The Transfer and Mortgage of Immovable Property Law of 1965 (hereinafter referred to as the “Law”) has recently undergone significant amendments. The need for amendment derived from the significant levels of debt which have accumulated, where most of it is concentrated in mortgage debt related to residential real estate.
The essence of the recent amendments was to remove any unfair treatment to which mortgage debtors are subjected, since the value of the exchange was determined unilaterally by the mortgage lenders and in most cases the forced sale value of the property was calculated much lower than the appraised value thereof. To ensure a balance between the contracting parties regarding the exercise of the right to contract freely, it was necessary to take measures to prevent the exploitation of mortgage debtors and/or guarantors by mortgage lenders, such as credit institutions and credit acquisition companies which have economic power over the debtor.
The present article provides in a nutshell the key amendments of the Law.
Under the new regime, lenders are required to include substantial details in the notice in the form «Θ» (the “Notice”) provided to debtors and guarantors in relation to observed defaults, including standardized information that expressly mention the following:
(a) the account number and name of the borrower;
(b) the date on which the loan was granted;
(c) the purpose of the loan;
(d) the principal amount of the loan;
(e) the interest rate (base rate and margin);
(f) any variations in the interest rate throughout the duration of the loan;
(g) the total of instalments and payments due on the date of the Notice;
(h) the days of arrears and the amount which is due and in arrears;
(i) the monthly instalment as at the date of the Notice;
(j) the total amount of instalments paid and other payments made as against the loan as at the date of the Notice;
(k) the total of instalments and payments due on the date of the Notice;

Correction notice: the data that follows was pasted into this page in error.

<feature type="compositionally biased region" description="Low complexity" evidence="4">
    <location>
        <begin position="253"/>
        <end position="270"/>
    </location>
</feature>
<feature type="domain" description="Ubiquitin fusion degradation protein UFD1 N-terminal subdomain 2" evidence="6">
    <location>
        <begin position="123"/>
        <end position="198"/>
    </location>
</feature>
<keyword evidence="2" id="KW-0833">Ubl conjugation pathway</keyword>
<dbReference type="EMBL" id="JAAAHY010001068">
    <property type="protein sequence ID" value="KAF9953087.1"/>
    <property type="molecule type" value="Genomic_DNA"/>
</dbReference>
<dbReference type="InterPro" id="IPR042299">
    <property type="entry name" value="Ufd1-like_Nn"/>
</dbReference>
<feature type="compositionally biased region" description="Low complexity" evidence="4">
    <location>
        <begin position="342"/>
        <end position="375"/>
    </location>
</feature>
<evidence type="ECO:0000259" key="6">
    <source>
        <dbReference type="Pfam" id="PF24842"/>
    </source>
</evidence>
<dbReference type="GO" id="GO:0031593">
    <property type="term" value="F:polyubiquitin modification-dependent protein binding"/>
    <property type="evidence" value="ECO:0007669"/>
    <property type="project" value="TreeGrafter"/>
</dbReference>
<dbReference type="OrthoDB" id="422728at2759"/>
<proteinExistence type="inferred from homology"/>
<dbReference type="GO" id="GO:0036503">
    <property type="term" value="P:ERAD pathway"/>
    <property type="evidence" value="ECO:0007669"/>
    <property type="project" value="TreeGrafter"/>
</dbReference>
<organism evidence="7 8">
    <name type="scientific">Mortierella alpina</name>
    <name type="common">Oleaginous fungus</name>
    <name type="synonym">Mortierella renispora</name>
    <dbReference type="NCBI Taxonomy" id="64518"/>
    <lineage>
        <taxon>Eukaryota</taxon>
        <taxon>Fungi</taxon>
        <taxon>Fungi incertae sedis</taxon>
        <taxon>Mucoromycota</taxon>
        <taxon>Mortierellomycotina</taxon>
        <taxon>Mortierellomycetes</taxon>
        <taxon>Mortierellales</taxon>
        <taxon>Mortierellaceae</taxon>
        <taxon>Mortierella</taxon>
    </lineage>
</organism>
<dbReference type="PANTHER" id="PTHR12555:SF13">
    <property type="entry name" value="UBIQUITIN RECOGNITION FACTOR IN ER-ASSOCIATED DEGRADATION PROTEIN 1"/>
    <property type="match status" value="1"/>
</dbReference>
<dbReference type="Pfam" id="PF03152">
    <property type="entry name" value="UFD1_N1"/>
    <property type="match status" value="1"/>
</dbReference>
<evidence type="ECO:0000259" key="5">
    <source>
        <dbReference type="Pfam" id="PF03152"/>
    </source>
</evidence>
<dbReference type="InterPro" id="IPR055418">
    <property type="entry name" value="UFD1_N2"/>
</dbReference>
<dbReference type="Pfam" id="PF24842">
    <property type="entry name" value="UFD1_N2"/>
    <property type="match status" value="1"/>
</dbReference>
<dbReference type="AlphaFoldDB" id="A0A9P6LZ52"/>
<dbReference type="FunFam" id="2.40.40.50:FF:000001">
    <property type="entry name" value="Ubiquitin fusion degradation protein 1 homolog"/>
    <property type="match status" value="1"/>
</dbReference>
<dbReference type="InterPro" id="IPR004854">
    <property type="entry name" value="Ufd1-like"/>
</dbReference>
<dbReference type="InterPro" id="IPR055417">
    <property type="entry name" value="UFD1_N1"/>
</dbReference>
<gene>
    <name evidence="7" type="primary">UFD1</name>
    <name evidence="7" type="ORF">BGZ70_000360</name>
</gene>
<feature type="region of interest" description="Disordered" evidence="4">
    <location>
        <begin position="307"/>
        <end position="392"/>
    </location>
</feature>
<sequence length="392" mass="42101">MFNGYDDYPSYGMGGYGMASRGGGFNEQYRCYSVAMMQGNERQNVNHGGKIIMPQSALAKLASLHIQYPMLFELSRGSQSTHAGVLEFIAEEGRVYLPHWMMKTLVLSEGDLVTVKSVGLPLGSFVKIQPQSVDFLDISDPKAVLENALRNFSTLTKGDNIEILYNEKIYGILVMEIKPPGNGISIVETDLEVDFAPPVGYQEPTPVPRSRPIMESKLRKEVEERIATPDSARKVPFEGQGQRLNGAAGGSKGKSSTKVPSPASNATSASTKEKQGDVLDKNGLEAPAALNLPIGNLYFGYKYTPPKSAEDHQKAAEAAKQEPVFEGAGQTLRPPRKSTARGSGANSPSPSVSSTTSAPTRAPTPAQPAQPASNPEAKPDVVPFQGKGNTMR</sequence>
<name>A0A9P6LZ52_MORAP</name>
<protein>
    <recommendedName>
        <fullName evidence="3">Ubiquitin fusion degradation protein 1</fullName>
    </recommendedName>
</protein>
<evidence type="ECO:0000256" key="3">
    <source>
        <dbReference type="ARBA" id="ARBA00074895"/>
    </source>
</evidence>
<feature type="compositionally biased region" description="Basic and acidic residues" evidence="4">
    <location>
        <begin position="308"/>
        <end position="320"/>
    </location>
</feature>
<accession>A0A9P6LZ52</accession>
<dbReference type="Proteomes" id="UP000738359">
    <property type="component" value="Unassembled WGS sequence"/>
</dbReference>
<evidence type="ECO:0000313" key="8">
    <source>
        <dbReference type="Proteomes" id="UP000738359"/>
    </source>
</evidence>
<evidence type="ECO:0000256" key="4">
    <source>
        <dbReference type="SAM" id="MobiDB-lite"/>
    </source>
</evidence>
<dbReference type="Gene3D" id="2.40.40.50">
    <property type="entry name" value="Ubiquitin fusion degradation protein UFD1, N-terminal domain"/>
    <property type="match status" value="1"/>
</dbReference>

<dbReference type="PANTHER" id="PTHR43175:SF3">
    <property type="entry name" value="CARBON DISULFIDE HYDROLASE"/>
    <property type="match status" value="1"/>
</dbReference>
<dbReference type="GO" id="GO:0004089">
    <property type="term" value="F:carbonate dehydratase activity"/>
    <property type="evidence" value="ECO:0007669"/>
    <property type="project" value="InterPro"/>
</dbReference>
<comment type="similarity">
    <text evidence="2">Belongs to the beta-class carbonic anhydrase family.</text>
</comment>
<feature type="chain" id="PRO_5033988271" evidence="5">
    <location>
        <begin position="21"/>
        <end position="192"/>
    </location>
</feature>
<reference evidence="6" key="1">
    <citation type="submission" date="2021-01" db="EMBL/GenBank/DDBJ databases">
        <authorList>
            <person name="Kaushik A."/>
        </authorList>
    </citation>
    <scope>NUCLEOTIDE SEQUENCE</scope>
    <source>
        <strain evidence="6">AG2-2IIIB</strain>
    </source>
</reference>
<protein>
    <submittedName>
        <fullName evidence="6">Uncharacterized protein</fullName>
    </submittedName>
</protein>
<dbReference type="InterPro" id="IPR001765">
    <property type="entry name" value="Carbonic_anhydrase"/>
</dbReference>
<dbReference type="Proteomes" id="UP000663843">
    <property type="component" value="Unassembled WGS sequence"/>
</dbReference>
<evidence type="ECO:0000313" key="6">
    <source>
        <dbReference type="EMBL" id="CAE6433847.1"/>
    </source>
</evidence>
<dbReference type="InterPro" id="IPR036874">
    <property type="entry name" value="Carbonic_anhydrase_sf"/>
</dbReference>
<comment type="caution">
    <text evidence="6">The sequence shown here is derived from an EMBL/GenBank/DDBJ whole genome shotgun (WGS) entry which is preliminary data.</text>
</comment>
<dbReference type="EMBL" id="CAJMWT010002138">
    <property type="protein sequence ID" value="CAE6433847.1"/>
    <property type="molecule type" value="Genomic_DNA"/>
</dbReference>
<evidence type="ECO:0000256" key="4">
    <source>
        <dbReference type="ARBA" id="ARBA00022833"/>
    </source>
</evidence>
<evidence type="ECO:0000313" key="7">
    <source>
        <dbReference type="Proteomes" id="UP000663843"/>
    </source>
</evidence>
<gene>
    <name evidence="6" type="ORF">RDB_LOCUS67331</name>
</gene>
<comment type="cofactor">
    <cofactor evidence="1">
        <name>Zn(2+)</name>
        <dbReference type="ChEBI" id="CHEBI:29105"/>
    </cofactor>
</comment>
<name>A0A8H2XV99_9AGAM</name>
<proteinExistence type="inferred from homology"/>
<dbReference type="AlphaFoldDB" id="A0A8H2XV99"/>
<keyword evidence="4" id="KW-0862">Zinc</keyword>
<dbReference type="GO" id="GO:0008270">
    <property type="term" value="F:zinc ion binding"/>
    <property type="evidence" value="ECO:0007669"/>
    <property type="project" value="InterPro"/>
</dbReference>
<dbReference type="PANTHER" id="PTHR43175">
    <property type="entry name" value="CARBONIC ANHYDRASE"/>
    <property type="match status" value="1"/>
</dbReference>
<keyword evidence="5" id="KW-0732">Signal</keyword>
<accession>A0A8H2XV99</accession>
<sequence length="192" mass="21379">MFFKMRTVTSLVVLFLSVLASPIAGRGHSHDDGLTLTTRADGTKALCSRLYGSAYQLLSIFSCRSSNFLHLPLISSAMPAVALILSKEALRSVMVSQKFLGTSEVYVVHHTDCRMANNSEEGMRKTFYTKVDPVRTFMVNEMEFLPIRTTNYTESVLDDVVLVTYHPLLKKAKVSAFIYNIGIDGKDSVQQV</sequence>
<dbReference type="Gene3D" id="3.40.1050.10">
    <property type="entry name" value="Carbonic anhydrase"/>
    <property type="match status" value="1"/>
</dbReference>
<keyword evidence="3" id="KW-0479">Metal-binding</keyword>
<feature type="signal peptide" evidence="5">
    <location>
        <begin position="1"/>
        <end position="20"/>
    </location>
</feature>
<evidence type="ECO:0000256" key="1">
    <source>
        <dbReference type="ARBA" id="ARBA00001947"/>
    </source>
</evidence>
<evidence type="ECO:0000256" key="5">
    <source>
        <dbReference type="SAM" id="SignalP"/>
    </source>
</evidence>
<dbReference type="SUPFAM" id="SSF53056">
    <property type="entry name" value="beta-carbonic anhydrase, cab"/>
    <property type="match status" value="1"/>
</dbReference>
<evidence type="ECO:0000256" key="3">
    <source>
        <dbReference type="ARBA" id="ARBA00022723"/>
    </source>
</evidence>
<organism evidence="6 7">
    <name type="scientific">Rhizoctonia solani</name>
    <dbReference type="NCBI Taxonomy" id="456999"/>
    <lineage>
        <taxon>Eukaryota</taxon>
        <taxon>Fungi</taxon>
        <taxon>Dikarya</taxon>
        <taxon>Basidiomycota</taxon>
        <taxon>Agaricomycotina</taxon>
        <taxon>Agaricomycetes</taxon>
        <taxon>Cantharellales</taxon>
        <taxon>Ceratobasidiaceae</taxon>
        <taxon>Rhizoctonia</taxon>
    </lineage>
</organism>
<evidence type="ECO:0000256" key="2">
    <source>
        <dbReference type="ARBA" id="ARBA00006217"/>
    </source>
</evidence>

(l) the total interest on the date of the Notice;
(m) the total of the default interest on the date of Notice;
(n) the total of any other charges at the date of the Notice;
(o) the amount due as at the date of the Notice;
(p) the monthly instalment on the date of the Form «Θ» Notice;
(q) the mortgages and the amount secured by the relevant mortgages;
(r) any other securities granted in connection with the relevant facilities and the amounts secured by such securities;
(s) where applicable, the dates on which the Notices required to be sent to borrowers under the Code of Conduct on the Handling of Borrowers in Financial Difficulties;
(t) the termination date, in case the relevant facility has been terminated;
(u) whether an arbitration award has been issued, in accordance with the provisions of the Law on Cooperative Societies; and
(v) any updated data resulting from any amendment agreements in relation to loan agreements, with explicit reference to the collaterals in force and the maturity date of the loan.
According to Article 44ΓΑ of the Law, the sending of the Notice is carried out only once by the lender. The above procedure does not apply in the case where:
(a) the lender has secured a court decision against the debtor; or
(b) an application for the sale of the mortgaged property has already been filed in accordance with the provisions of Part VI of the Law.
An additional requirement has been introduced, where the Notice is being sent to the debtor or the guarantor in relation to the amount due, such Notice is being accompanied by a declaration from a qualified auditor confirming the amount due (the “Auditor’s Declaration”).